Discussion about registered partnership reaches Slovakia


Central Europe


Milan Majerský, Christian Democratic politician from Slovakia. He is strongly opposed to legalising registered partnerships. Therefore, he clashed in a debate on TV with his progressive colleague Michal Šimeček. Photo Facebook, Michal Šimeček

Whereas registered partnerships have been fully legalised in Western European countries, the discussion now also reaches central and Eastern European states. Slovakia is next.

The discussion came to a boiling point on the TV show Na Telo. Christian Democratic leader Milan Majerský butchered the plans of progressive parties to legalise and promote registered partnerships in Slovakia. Currently, this is not yet legally possible in the country.

And if it is up to Michal Šimeček, the leader of the Progressive Slovakia party, this is to change. He stated during the TV broadcast that one of the priorities of his party is to improve the conditions for the cohabitation of gay couples Standard reports.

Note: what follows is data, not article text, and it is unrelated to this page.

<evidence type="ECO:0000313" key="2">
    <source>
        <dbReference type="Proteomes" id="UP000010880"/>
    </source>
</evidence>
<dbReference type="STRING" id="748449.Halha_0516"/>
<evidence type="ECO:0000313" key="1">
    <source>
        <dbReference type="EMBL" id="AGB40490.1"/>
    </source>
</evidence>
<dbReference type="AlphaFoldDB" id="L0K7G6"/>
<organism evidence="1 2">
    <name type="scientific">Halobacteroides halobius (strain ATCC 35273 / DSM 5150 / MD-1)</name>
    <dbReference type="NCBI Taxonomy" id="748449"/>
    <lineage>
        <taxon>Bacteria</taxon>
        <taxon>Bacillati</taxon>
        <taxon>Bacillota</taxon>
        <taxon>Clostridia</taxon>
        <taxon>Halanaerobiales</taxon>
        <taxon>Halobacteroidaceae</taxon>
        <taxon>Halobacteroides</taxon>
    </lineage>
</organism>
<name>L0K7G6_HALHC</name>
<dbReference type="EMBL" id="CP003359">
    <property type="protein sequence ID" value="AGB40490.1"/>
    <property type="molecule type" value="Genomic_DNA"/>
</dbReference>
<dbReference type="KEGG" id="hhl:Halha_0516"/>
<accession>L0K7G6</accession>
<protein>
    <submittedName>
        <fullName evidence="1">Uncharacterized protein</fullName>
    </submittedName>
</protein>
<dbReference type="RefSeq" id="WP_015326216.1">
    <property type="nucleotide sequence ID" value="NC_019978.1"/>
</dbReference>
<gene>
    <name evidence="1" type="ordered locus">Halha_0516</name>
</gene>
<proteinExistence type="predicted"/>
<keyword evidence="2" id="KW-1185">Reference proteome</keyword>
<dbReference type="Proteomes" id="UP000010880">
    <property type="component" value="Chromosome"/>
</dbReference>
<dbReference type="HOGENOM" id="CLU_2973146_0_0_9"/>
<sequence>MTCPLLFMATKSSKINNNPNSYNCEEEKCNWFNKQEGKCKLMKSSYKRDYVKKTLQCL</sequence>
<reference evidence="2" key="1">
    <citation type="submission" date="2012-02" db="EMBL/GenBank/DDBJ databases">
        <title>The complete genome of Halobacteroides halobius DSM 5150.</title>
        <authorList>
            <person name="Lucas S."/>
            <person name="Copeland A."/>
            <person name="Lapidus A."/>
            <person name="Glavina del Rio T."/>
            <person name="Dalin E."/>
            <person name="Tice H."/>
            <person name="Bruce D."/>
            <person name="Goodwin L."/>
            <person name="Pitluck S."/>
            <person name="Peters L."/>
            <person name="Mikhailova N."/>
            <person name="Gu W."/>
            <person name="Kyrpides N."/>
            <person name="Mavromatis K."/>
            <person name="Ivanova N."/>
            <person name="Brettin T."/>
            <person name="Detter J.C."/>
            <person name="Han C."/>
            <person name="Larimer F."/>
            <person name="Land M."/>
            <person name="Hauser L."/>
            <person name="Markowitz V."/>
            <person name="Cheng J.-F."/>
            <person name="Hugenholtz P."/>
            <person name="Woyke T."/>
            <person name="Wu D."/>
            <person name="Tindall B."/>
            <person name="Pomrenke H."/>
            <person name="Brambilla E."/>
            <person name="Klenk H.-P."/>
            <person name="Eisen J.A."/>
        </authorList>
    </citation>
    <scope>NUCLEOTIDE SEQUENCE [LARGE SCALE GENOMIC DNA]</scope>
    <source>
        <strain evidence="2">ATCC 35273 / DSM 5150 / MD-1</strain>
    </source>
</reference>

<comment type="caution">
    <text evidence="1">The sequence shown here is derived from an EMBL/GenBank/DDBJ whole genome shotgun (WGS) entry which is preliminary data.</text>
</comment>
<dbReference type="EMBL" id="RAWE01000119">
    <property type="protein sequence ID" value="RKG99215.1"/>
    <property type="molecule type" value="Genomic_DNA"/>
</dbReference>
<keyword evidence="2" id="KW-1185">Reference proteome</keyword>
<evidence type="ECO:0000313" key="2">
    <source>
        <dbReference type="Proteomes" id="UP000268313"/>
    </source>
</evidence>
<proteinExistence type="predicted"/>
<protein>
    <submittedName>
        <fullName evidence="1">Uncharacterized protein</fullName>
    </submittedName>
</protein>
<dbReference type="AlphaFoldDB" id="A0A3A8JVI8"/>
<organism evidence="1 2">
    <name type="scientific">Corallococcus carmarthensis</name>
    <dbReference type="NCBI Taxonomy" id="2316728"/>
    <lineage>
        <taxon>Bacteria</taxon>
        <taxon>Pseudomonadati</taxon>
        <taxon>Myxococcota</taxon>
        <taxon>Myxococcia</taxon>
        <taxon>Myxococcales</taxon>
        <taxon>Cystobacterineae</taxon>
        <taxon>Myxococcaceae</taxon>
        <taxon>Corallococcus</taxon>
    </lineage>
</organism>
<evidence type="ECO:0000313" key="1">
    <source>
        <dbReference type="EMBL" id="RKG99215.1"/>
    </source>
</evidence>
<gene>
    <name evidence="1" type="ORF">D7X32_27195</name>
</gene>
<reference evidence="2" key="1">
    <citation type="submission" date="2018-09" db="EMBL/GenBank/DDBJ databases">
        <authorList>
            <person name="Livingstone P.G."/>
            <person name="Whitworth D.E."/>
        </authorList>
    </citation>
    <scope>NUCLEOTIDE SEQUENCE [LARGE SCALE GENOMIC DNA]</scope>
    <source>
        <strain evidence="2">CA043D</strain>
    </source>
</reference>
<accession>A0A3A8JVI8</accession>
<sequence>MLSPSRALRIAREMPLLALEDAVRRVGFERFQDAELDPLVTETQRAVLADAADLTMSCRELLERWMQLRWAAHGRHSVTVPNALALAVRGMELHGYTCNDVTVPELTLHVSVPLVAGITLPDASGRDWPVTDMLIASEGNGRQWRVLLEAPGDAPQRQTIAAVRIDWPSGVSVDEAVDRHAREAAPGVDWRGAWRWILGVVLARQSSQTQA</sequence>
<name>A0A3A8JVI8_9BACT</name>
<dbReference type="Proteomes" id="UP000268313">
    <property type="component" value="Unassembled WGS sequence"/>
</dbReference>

However, Marjerský threatened that “if someone wanted to introduce registered partnerships in any form, no matter what it is called, the pipe would go out.” He added that his party would not sit at the same table and that introducing registered partnerships would be a red line for him. The Christian Democrat added that the definition of marriage as a union between a man and a woman is enshrined in the constitution and that the Christian Democratic Party will hold onto this.


In the Czech Republic, there is also debate around registered partnerships. Earlier this month, the Parliament there turned out to be very divided on the question of whether the current regulations should be extended to same-sex couples. The debate is to be continued, CNE concluded at the time.

In Slovenia, same-sex couples are allowed to marry legally. Earlier this year, the law was changed to open up marriage for them as well, CNE wrote. Same-sex couples are also allowed to adopt children, as they now have the same rights as heterosexual couples.

The debate around same-sex relationships is also actual in Ukraine. A European court recently ruled that Ukraine violates human rights as long as they do not recognise same-sex marriage. According to the judge, Ukraine signed the Convention on the Protection of Human Rights and Fundamental Freedoms, and is thus obliged to comply with this, CNE states.



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